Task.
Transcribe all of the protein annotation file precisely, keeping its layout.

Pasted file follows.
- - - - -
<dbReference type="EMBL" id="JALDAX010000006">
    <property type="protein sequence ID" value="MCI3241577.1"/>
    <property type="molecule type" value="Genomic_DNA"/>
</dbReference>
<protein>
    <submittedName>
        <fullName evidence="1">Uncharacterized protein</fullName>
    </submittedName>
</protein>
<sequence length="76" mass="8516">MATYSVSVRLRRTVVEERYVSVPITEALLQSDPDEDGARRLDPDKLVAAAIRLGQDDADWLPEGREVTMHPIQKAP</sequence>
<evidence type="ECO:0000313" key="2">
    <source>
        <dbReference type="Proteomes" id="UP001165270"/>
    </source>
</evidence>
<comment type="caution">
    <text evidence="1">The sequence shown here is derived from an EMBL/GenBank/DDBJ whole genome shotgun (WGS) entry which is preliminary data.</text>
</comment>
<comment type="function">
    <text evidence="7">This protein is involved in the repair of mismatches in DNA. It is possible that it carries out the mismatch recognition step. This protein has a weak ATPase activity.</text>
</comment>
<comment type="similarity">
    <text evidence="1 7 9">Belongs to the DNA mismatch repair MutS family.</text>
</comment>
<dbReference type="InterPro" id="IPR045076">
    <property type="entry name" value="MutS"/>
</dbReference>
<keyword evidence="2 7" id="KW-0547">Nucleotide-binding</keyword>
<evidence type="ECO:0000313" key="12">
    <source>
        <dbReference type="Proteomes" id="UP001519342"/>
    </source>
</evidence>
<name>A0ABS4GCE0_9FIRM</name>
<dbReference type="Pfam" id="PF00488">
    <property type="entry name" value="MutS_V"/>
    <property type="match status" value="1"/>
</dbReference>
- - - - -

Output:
<dbReference type="EMBL" id="JALDAX010000006">
    <property type="protein sequence ID" value="MCI3241577.1"/>
    <property type="molecule type" value="Genomic_DNA"/>
</dbReference>
<protein>
    <submittedName>
        <fullName evidence="1">Uncharacterized protein</fullName>
    </submittedName>
</protein>
<sequence length="76" mass="8516">MATYSVSVRLRRTVVEERYVSVPITEALLQSDPDEDGARRLDPDKLVAAAIRLGQDDADWLPEGREVTMHPIQKAP</sequence>
<evidence type="ECO:0000313" key="2">
    <source>
        <dbReference type="Proteomes" id="UP001165270"/>
    </source>
</evidence>
<comment type="caution">
    <text evidence="1">The sequence shown here is derived from an EMBL/GenBank/DDBJ whole genome shotgun (WGS) entry which is preliminary data.</text>
</comment>
<comment type="function">
    <text evidence="7">This protein is involved in the repair of mismatches in DNA. It is possible that it carries out the mismatch recognition step. This protein has a weak ATPase activity.</text>
</comment>
<comment type="similarity">
    <text evidence="1 7 9">Belongs to the DNA mismatch repair MutS family.</text>
</comment>
<dbReference type="InterPro" id="IPR045076">
    <property type="entry name" value="MutS"/>
</dbReference>
<keyword evidence="2 7" id="KW-0547">Nucleotide-binding</keyword>
<evidence type="ECO:0000313" key="12">
    <source>
        <dbReference type="Proteomes" id="UP001519342"/>
    </source>
</evidence>
<name>A0ABS4GCE0_9FIRM</name>
<dbReference type="Pfam" id="PF00488">
    <property type="entry name" value="MutS_V"/>
    <property type="match status" value="1"/>
</dbReference>